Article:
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Bridge Michigan
Michigan’s nonpartisan, nonprofit news source

Nearly 23K Michiganders have lost Medicaid, another 123,000 remain at risk

two people in medical office
Medical coverage hangs in the balance for 3 million Michiganders on Medicaid whose eligibility is being reassessed over the next year. (Bridge file photo by Chris duMond)
  • Now that the pandemic is over, Medicaid recipients must once again prove their eligibility for coverage
  • The process requires recipients to return paperwork to the state, which many of them aren’t aware of 
  • Among those who received notice in June and July, 70,0000 returned paperwork, and 225K were ‘passively enrolled’ 

As the state of Michigan continues to trim back its Medicaid numbers, 123,744 people stand to lose coverage by the end of the month if they don’t respond to the state’s request for paperwork.

Those are the latest numbers from the Michigan Department of Health and Human Services, which is reviewing qualifications of more than 3 million people now in Healthy Michigan or other Medicaid plans — assessing their qualifications over twelve months. By May, 2024, qualifications for all Medicaid beneficiaries will have been reviewed.


Nearly 23,000 Michganders already have lost coverage, a portion of the more than 4 million Americans who have been disenrolled, according to the health care research organization, KFF. That’s based on data from 42 states and the District of Columbia.


The head of the state’s Medicaid program, Meghan Groen, said she and others are “feeling really good” about their outreach efforts. But just how the numbers stack up to expectations is difficult to say, because the unprecedented growth in Medicaid during COVID — both in Michigan and across the nation — is just now being pared back under a federal mandate to reassess eligibility of the beneficiaries.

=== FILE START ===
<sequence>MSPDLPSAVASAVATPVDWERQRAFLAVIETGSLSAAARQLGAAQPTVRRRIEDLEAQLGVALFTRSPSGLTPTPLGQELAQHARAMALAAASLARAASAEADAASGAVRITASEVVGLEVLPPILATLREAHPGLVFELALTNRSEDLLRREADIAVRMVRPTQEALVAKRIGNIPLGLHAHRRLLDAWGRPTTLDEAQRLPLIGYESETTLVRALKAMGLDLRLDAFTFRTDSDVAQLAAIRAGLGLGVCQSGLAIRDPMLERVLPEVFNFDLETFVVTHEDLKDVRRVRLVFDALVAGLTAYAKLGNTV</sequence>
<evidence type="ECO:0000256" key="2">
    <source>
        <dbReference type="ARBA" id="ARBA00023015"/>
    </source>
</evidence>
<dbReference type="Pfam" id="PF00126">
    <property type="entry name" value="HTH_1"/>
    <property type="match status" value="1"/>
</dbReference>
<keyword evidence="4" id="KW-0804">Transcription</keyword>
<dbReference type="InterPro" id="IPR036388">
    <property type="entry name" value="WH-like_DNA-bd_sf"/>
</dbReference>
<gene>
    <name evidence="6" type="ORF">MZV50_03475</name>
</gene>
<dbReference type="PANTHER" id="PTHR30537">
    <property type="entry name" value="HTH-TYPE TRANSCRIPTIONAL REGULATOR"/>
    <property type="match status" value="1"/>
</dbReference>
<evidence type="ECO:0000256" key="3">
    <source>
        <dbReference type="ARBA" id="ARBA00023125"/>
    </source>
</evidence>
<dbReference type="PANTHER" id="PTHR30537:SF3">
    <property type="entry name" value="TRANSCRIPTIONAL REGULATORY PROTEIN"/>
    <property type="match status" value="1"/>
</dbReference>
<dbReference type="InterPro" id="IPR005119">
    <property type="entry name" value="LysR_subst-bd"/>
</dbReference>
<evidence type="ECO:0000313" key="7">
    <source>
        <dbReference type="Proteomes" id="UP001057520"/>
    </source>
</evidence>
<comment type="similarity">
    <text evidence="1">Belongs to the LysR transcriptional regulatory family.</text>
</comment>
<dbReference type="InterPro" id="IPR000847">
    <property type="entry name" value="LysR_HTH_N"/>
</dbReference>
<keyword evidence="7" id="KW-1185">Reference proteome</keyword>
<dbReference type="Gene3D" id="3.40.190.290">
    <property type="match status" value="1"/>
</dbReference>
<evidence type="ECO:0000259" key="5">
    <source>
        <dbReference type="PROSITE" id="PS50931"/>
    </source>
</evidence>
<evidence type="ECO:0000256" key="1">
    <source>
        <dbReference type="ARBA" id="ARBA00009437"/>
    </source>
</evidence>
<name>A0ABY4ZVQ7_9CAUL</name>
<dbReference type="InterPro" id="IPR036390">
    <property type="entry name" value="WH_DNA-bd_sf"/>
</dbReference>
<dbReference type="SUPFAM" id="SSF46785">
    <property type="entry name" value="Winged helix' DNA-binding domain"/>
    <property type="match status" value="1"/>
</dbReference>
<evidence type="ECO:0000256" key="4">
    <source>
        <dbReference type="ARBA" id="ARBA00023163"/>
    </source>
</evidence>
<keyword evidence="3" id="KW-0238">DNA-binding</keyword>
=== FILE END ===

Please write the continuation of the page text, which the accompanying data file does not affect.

someone typing on keyboard
Advocates say it’s crucial that Medicaid enrollees make sure the state knows how to reach them, and that means providing the most up-to-date contact information. (Bridge file photo by Chris duMond)

“This is something we’ve never done before at this scale,” Groen told Bridge Michigan on Thursday. 

Michigan uses a 90-day renewal timeline, meaning that the process for each beneficiary begins two months before an enrollee's renewal date and ends at the close of the enrollee's renewal month. 

In its first two months of a year-long process known as “redetermination,” the state has tried to reach 471,573 beneficiaries, according to the state health department.


Precise numbers change daily. According to preliminary data provided to Bridge Thursday:

  • Plans have been renewed for 224,757 people, representing the first two months in the 12-month renewal process.
  • Of those whose coverage has been renewed, the state was able to automatically re-enroll 154,423  because of documentation on file that indicated their income eligibility — paperwork, for example, for cash assistance for needy families. 
  • Just more than 70,000 Michiganders have been re-enrolled after submitting paperwork.
  • 22,911 people have lost coverage — that is, they are no longer eligible because of increased income, for example.

Michigan received a reprieve from the U.S. Centers for Medicare & Medicaid Services this summer, when CMS allowed states to use other documentation to determine beneficiaries’ eligibility and gave the states another month to find beneficiaries. CMS also is allowing private insurers to do outreach as well, Groen noted. 

Still, she acknowledged the difficulty in tracking down beneficiaries and their paperwork.

“There will be a lot of people disenrolled if they don’t get their packets back,” she said.

The state last month unveiled a dashboard, which will be updated every month, so the public can track its efforts.

The Michigan Department of Health and Human Services offers these tips and services to help Medicaid beneficiaries keep their coverage if eligible:

  • Be sure to fill out and return your renewal packet by its due date, even if you feel you have lost eligibility. Other members of the household — a child, for example — may still be eligible.
  • Find more information about the process of eligibility review and about alternate options to Medicaid at two new websites by MDHHS and DIFS to provide information about alternative health insurance options.
  • Update address, phone number and email addresses at or through a local MDHHS office. Those without an online account for MI Bridges can set one up through or with help from a community center  assisting in the process.
  • For more information about Medicaid eligibility renewals, visit For more information about coverage options for those losing Medicaid coverage, visit or call the Michigan Department of Insurance and Financial Services at 877-999-6442, Monday through Friday from 8 a.m. to 5 p.m.

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